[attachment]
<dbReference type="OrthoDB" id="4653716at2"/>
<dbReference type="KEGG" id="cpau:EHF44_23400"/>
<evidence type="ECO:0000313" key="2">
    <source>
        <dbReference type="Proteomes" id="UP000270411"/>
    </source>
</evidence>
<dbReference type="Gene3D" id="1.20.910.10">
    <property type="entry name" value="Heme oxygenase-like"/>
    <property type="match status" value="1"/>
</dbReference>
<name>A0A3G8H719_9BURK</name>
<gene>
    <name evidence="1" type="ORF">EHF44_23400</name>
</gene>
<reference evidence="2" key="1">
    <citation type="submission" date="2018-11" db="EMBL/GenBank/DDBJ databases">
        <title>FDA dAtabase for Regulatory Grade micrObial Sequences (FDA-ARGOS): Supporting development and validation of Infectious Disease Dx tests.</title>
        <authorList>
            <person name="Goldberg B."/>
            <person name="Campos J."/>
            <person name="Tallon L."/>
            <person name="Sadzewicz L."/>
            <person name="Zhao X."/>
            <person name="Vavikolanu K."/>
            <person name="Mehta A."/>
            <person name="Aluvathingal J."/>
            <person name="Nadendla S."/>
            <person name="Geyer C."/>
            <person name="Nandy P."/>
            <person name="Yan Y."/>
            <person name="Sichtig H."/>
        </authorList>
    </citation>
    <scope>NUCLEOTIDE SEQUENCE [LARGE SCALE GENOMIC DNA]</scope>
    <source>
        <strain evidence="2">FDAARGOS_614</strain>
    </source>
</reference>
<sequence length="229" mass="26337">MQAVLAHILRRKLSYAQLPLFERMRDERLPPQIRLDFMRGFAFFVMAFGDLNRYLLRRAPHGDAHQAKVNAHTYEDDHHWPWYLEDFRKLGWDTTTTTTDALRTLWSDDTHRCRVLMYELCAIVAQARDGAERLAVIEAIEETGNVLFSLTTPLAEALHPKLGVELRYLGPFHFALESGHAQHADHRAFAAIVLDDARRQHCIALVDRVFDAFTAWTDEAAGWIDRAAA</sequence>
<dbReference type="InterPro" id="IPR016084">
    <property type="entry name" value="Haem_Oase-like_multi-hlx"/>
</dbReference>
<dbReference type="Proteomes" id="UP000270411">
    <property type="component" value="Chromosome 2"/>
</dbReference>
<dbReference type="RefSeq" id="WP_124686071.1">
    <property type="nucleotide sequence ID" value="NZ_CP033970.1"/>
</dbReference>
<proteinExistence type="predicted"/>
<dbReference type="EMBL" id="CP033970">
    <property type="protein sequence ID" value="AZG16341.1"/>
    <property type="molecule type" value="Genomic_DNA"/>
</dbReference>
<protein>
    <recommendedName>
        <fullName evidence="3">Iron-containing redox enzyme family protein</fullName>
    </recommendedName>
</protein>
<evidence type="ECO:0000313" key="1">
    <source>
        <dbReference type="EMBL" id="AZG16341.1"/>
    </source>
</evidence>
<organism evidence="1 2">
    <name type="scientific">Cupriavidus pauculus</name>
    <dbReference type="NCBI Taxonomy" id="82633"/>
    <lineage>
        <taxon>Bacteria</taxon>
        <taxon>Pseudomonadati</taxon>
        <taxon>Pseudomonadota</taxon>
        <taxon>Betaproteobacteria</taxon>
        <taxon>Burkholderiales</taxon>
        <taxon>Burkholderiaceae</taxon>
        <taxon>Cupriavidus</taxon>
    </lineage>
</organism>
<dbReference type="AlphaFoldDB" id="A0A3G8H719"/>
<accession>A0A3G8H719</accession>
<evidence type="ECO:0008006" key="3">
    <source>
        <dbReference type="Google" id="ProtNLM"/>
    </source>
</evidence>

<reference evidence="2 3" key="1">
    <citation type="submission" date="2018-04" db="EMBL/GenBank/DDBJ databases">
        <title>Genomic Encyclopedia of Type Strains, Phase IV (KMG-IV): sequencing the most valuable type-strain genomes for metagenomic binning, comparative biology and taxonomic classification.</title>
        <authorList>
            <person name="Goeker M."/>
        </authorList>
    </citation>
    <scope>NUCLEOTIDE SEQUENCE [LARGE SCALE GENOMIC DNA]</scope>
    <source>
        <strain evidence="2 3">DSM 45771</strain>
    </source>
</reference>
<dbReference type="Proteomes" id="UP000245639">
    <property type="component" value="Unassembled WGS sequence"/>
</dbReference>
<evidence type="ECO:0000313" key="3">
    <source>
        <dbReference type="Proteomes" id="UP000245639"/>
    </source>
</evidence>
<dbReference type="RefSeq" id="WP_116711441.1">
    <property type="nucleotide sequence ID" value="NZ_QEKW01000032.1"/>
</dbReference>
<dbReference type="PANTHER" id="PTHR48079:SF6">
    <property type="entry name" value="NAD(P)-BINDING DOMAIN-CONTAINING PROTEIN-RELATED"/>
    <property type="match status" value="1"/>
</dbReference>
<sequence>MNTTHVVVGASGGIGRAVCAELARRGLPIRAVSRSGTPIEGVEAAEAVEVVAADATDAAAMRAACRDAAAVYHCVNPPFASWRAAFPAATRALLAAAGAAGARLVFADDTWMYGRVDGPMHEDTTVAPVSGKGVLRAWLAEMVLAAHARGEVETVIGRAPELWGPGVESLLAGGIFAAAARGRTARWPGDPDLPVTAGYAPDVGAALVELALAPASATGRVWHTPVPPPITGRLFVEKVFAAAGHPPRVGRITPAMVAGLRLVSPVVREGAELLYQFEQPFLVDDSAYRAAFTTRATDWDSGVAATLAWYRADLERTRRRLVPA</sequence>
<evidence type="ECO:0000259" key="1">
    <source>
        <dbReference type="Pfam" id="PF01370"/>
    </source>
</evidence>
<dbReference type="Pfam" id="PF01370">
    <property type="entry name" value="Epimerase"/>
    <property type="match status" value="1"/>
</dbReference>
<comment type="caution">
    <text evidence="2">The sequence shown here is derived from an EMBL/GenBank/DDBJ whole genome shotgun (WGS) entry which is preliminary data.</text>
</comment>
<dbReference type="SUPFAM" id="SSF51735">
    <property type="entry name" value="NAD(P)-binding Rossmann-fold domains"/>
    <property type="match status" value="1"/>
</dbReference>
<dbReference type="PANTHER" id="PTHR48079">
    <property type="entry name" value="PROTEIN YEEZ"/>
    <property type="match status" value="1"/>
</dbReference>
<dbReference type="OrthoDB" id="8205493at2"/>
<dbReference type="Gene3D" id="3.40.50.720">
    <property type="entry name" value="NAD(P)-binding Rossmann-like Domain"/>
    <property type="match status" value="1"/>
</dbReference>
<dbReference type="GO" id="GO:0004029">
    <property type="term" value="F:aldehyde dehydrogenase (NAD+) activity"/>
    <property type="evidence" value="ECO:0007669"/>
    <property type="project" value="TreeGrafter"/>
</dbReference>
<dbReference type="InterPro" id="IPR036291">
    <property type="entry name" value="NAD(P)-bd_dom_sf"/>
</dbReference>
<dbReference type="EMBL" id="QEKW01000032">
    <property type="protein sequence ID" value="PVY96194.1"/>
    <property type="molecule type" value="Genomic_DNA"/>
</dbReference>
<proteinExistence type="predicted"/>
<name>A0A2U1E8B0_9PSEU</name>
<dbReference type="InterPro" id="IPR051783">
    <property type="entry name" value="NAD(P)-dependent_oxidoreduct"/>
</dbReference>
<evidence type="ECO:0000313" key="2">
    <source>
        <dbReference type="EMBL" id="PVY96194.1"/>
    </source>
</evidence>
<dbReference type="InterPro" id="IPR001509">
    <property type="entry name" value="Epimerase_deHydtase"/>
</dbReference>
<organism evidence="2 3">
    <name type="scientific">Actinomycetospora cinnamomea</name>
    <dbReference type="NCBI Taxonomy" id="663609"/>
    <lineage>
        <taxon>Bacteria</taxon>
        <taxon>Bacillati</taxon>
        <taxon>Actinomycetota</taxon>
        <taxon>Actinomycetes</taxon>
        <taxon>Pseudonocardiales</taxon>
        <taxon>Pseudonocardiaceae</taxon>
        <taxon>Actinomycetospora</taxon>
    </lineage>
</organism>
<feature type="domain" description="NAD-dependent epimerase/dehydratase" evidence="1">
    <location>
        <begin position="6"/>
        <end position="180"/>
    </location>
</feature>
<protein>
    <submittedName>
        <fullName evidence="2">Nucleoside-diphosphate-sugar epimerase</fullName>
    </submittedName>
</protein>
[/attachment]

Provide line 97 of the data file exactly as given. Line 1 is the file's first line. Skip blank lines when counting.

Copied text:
<dbReference type="Proteomes" id="UP000245639">